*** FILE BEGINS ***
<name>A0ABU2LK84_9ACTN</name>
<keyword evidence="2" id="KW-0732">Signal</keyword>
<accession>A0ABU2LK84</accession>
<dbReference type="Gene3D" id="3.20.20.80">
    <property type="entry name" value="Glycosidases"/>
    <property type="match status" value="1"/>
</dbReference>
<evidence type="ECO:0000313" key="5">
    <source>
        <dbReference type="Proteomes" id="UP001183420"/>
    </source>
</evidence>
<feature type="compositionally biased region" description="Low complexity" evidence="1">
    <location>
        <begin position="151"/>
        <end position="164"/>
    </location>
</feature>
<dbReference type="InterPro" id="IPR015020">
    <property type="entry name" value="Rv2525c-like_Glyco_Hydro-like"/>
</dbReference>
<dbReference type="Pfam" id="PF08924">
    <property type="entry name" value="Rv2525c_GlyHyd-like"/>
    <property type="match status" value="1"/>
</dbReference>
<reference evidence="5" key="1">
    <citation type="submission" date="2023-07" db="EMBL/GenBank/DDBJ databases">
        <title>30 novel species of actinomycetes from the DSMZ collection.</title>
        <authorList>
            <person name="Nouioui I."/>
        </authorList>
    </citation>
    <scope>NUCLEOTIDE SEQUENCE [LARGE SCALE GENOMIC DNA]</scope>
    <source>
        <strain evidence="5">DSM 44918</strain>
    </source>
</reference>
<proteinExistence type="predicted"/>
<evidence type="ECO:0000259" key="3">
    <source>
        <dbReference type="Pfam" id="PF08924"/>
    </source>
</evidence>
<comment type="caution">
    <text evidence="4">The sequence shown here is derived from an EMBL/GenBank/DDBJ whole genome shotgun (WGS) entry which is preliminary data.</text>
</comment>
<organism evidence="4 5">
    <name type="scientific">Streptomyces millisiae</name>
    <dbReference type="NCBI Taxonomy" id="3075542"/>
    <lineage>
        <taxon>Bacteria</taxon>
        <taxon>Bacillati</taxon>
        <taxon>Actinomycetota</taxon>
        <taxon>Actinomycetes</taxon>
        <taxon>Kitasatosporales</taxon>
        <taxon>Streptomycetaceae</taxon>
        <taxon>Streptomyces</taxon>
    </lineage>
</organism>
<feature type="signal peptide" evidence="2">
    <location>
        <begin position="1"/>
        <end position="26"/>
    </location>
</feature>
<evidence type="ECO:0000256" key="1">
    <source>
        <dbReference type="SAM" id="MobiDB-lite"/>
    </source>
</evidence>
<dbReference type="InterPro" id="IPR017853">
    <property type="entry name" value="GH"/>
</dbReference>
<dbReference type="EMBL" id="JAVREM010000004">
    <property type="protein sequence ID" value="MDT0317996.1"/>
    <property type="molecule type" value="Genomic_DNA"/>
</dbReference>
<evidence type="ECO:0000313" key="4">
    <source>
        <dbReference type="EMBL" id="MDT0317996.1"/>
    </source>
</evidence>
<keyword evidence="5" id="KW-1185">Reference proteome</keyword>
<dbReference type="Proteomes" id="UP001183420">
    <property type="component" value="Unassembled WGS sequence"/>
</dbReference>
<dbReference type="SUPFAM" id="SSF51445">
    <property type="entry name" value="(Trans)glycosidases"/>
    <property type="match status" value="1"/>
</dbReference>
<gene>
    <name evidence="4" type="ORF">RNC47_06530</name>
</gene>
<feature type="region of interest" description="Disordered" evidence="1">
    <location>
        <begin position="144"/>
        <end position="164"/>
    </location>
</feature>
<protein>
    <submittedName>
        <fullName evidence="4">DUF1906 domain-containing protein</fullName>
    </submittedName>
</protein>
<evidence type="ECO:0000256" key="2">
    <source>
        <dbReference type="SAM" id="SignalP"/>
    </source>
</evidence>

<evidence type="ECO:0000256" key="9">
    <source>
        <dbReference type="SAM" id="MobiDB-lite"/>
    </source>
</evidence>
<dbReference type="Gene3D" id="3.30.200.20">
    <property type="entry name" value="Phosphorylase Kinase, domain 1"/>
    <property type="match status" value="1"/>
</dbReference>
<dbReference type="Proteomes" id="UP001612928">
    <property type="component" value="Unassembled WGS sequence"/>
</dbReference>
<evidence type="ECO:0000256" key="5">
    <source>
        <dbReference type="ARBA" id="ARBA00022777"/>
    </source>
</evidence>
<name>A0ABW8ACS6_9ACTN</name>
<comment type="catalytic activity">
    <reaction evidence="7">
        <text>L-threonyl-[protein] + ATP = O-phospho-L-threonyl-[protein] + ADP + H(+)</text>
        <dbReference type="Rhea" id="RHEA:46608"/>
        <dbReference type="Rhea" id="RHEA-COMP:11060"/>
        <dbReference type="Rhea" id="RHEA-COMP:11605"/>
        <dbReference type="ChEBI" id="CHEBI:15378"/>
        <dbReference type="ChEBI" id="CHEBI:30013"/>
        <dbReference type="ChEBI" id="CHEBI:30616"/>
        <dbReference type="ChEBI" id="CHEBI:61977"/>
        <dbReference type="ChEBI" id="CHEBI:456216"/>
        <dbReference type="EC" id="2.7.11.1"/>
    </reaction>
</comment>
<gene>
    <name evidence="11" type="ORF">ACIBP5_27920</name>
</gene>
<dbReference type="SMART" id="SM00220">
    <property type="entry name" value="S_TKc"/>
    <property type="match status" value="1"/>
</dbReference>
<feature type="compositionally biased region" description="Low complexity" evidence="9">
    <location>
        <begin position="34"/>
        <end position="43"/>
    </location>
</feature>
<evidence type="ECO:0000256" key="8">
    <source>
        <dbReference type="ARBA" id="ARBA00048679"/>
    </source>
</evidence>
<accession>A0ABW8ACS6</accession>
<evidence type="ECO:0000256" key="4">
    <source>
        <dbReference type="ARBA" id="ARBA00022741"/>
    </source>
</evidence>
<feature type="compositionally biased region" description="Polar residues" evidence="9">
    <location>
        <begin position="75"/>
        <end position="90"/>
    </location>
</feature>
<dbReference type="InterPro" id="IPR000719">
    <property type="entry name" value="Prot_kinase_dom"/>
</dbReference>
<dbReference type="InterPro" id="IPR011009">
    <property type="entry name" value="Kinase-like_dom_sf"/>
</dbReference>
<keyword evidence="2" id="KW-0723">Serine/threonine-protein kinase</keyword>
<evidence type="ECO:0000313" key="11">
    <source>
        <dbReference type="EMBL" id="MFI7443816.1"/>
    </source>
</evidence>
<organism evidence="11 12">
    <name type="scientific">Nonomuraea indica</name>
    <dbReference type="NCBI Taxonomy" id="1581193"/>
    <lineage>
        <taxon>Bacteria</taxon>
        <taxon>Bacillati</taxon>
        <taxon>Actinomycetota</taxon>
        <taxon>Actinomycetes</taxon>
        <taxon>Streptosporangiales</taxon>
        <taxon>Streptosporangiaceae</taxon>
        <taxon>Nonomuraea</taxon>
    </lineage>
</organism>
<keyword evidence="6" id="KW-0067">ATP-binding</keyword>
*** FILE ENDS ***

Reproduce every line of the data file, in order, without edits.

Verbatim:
<name>A0ABU2LK84_9ACTN</name>
<keyword evidence="2" id="KW-0732">Signal</keyword>
<accession>A0ABU2LK84</accession>
<dbReference type="Gene3D" id="3.20.20.80">
    <property type="entry name" value="Glycosidases"/>
    <property type="match status" value="1"/>
</dbReference>
<evidence type="ECO:0000313" key="5">
    <source>
        <dbReference type="Proteomes" id="UP001183420"/>
    </source>
</evidence>
<feature type="compositionally biased region" description="Low complexity" evidence="1">
    <location>
        <begin position="151"/>
        <end position="164"/>
    </location>
</feature>
<dbReference type="InterPro" id="IPR015020">
    <property type="entry name" value="Rv2525c-like_Glyco_Hydro-like"/>
</dbReference>
<dbReference type="Pfam" id="PF08924">
    <property type="entry name" value="Rv2525c_GlyHyd-like"/>
    <property type="match status" value="1"/>
</dbReference>
<reference evidence="5" key="1">
    <citation type="submission" date="2023-07" db="EMBL/GenBank/DDBJ databases">
        <title>30 novel species of actinomycetes from the DSMZ collection.</title>
        <authorList>
            <person name="Nouioui I."/>
        </authorList>
    </citation>
    <scope>NUCLEOTIDE SEQUENCE [LARGE SCALE GENOMIC DNA]</scope>
    <source>
        <strain evidence="5">DSM 44918</strain>
    </source>
</reference>
<proteinExistence type="predicted"/>
<evidence type="ECO:0000259" key="3">
    <source>
        <dbReference type="Pfam" id="PF08924"/>
    </source>
</evidence>
<comment type="caution">
    <text evidence="4">The sequence shown here is derived from an EMBL/GenBank/DDBJ whole genome shotgun (WGS) entry which is preliminary data.</text>
</comment>
<organism evidence="4 5">
    <name type="scientific">Streptomyces millisiae</name>
    <dbReference type="NCBI Taxonomy" id="3075542"/>
    <lineage>
        <taxon>Bacteria</taxon>
        <taxon>Bacillati</taxon>
        <taxon>Actinomycetota</taxon>
        <taxon>Actinomycetes</taxon>
        <taxon>Kitasatosporales</taxon>
        <taxon>Streptomycetaceae</taxon>
        <taxon>Streptomyces</taxon>
    </lineage>
</organism>
<feature type="signal peptide" evidence="2">
    <location>
        <begin position="1"/>
        <end position="26"/>
    </location>
</feature>
<evidence type="ECO:0000256" key="1">
    <source>
        <dbReference type="SAM" id="MobiDB-lite"/>
    </source>
</evidence>
<dbReference type="InterPro" id="IPR017853">
    <property type="entry name" value="GH"/>
</dbReference>
<dbReference type="EMBL" id="JAVREM010000004">
    <property type="protein sequence ID" value="MDT0317996.1"/>
    <property type="molecule type" value="Genomic_DNA"/>
</dbReference>
<evidence type="ECO:0000313" key="4">
    <source>
        <dbReference type="EMBL" id="MDT0317996.1"/>
    </source>
</evidence>
<keyword evidence="5" id="KW-1185">Reference proteome</keyword>
<dbReference type="Proteomes" id="UP001183420">
    <property type="component" value="Unassembled WGS sequence"/>
</dbReference>
<dbReference type="SUPFAM" id="SSF51445">
    <property type="entry name" value="(Trans)glycosidases"/>
    <property type="match status" value="1"/>
</dbReference>
<gene>
    <name evidence="4" type="ORF">RNC47_06530</name>
</gene>
<feature type="region of interest" description="Disordered" evidence="1">
    <location>
        <begin position="144"/>
        <end position="164"/>
    </location>
</feature>
<protein>
    <submittedName>
        <fullName evidence="4">DUF1906 domain-containing protein</fullName>
    </submittedName>
</protein>
<evidence type="ECO:0000256" key="2">
    <source>
        <dbReference type="SAM" id="SignalP"/>
    </source>
</evidence>

<evidence type="ECO:0000256" key="9">
    <source>
        <dbReference type="SAM" id="MobiDB-lite"/>
    </source>
</evidence>
<dbReference type="Gene3D" id="3.30.200.20">
    <property type="entry name" value="Phosphorylase Kinase, domain 1"/>
    <property type="match status" value="1"/>
</dbReference>
<dbReference type="Proteomes" id="UP001612928">
    <property type="component" value="Unassembled WGS sequence"/>
</dbReference>
<evidence type="ECO:0000256" key="5">
    <source>
        <dbReference type="ARBA" id="ARBA00022777"/>
    </source>
</evidence>
<name>A0ABW8ACS6_9ACTN</name>
<comment type="catalytic activity">
    <reaction evidence="7">
        <text>L-threonyl-[protein] + ATP = O-phospho-L-threonyl-[protein] + ADP + H(+)</text>
        <dbReference type="Rhea" id="RHEA:46608"/>
        <dbReference type="Rhea" id="RHEA-COMP:11060"/>
        <dbReference type="Rhea" id="RHEA-COMP:11605"/>
        <dbReference type="ChEBI" id="CHEBI:15378"/>
        <dbReference type="ChEBI" id="CHEBI:30013"/>
        <dbReference type="ChEBI" id="CHEBI:30616"/>
        <dbReference type="ChEBI" id="CHEBI:61977"/>
        <dbReference type="ChEBI" id="CHEBI:456216"/>
        <dbReference type="EC" id="2.7.11.1"/>
    </reaction>
</comment>
<gene>
    <name evidence="11" type="ORF">ACIBP5_27920</name>
</gene>
<dbReference type="SMART" id="SM00220">
    <property type="entry name" value="S_TKc"/>
    <property type="match status" value="1"/>
</dbReference>
<feature type="compositionally biased region" description="Low complexity" evidence="9">
    <location>
        <begin position="34"/>
        <end position="43"/>
    </location>
</feature>
<evidence type="ECO:0000256" key="8">
    <source>
        <dbReference type="ARBA" id="ARBA00048679"/>
    </source>
</evidence>
<accession>A0ABW8ACS6</accession>
<evidence type="ECO:0000256" key="4">
    <source>
        <dbReference type="ARBA" id="ARBA00022741"/>
    </source>
</evidence>
<feature type="compositionally biased region" description="Polar residues" evidence="9">
    <location>
        <begin position="75"/>
        <end position="90"/>
    </location>
</feature>
<dbReference type="InterPro" id="IPR000719">
    <property type="entry name" value="Prot_kinase_dom"/>
</dbReference>
<dbReference type="InterPro" id="IPR011009">
    <property type="entry name" value="Kinase-like_dom_sf"/>
</dbReference>
<keyword evidence="2" id="KW-0723">Serine/threonine-protein kinase</keyword>
<evidence type="ECO:0000313" key="11">
    <source>
        <dbReference type="EMBL" id="MFI7443816.1"/>
    </source>
</evidence>
<organism evidence="11 12">
    <name type="scientific">Nonomuraea indica</name>
    <dbReference type="NCBI Taxonomy" id="1581193"/>
    <lineage>
        <taxon>Bacteria</taxon>
        <taxon>Bacillati</taxon>
        <taxon>Actinomycetota</taxon>
        <taxon>Actinomycetes</taxon>
        <taxon>Streptosporangiales</taxon>
        <taxon>Streptosporangiaceae</taxon>
        <taxon>Nonomuraea</taxon>
    </lineage>
</organism>
<keyword evidence="6" id="KW-0067">ATP-binding</keyword>